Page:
What Had To Be Done To Ratify The Constitution ?
To become effective, the Constitution of the United States of America needed ratification from the majority of the states in the country. At that time, the Constitution, in accordance to Article VII, needed three quarters of the total states convention’s approval and signed consents.
This meant that a minimum of nine out of twelve states had to approve and sign it. The other states that did not or would not sign the document were not held liable to the Constitution.
The Constitution had its own set of supporters and opponents. The supporters were all for the ratification of the document. While the opponents felt that not only did this document bestow too much independence to the President and excluded the Bill of Rights, it also limited the powers of the Senate. The supporters were known as the Federalists, while those who opposed this document were known as the Anti-Federalists.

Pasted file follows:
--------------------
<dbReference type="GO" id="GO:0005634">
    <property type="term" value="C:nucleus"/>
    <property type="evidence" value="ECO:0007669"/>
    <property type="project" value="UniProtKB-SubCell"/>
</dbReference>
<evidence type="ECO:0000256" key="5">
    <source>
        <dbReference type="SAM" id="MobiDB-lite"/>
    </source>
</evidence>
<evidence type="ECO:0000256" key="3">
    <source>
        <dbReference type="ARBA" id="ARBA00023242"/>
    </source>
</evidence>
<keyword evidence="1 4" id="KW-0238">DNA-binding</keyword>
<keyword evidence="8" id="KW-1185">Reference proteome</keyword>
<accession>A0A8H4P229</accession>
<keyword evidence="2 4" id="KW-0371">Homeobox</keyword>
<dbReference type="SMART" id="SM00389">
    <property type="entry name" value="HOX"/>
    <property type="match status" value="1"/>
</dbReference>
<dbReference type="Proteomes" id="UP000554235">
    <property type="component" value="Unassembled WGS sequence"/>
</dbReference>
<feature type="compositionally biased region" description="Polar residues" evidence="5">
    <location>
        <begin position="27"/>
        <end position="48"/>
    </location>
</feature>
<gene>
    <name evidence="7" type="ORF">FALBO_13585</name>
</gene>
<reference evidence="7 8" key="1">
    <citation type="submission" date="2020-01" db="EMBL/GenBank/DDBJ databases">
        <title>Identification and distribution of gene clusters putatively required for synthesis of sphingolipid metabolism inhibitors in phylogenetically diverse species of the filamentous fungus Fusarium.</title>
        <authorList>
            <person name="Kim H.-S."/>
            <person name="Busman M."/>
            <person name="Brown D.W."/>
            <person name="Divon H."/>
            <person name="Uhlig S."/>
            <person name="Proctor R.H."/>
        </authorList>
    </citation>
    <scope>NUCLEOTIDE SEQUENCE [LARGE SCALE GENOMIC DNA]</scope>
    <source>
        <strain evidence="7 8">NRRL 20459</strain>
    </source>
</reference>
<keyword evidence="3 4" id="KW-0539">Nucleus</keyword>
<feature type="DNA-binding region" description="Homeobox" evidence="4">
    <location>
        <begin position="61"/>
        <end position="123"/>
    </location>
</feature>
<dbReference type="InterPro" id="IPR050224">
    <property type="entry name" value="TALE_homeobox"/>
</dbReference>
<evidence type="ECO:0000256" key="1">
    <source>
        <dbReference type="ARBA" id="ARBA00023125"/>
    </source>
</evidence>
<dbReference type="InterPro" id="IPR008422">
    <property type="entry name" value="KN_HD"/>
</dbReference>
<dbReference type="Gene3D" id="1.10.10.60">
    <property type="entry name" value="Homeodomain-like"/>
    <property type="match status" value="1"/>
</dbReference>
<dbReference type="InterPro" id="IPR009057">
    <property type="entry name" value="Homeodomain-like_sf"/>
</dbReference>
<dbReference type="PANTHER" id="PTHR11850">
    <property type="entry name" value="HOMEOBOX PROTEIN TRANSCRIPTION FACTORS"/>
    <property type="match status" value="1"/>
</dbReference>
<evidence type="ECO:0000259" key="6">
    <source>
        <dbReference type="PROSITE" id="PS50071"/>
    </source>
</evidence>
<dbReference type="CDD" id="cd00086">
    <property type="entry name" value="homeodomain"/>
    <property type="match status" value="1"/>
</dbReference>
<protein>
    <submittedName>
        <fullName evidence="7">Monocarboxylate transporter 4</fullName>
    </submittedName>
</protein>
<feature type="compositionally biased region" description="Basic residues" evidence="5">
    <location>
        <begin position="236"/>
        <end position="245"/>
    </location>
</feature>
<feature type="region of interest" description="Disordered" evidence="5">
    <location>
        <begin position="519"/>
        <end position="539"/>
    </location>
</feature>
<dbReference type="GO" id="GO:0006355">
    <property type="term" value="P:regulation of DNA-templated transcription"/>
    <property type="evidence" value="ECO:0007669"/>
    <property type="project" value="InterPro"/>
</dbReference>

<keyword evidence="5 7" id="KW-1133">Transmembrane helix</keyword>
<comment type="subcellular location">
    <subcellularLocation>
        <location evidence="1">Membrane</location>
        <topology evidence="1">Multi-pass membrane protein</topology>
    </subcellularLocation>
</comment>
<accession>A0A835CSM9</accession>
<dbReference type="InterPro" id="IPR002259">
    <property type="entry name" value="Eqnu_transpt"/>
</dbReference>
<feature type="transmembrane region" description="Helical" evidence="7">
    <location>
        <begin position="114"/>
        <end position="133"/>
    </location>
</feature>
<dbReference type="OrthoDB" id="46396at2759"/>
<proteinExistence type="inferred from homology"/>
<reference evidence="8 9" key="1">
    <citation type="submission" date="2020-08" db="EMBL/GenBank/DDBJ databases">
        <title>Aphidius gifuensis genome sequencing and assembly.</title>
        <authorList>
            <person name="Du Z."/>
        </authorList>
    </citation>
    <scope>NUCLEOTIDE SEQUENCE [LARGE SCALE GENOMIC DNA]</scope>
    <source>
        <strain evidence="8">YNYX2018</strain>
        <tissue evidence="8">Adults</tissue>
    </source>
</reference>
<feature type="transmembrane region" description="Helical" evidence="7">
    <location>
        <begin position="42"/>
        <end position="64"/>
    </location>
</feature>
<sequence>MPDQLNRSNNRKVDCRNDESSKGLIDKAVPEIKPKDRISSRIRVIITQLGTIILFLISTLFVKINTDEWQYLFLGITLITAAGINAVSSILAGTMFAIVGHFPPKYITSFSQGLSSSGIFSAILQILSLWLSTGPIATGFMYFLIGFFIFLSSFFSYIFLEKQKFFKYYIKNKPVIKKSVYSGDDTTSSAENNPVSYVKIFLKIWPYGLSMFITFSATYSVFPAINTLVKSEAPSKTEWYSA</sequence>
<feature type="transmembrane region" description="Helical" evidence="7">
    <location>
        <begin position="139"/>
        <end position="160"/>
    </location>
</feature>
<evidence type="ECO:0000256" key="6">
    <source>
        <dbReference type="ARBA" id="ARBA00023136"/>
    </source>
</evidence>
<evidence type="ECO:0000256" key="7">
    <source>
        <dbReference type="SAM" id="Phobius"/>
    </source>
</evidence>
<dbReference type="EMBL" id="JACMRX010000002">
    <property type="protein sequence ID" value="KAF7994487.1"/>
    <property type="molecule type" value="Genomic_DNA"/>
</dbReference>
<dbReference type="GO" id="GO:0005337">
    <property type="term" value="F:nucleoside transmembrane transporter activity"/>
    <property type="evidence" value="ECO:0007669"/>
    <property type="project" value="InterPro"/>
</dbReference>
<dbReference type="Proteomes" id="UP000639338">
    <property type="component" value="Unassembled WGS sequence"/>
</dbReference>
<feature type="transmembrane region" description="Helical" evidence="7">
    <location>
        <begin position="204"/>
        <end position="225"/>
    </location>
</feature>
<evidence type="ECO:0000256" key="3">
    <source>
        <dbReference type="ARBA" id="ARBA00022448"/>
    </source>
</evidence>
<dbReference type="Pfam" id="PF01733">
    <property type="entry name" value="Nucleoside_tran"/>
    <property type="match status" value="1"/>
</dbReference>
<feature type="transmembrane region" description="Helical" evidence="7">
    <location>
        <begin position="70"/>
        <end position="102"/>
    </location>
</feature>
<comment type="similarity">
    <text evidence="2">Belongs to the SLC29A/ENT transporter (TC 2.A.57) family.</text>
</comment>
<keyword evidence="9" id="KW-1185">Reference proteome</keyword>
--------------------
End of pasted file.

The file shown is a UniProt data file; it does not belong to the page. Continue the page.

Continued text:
To push their cause, the Federalists began to publish articles which supported the reasons for the need to ratify the Constitution. Federalist like Alexander Hamilton, James Madison, and John Jay eventually went on to compile a memoir of eighty-five essays called The Federalist Papers, which further helped them to substantiate their belief and cause.
Within three months of signing the Constitution, Delaware became the first state to ratify it on December 7, 1787. Delaware was followed by Pennsylvania on December 12, 1787, New Jersey on December 19, 1787 and Georgia on January 2, 1788. New Hampshire was the last and the ninth state, which finally ensured that the Constitution came into effect on June 21, 1788.
More Articles :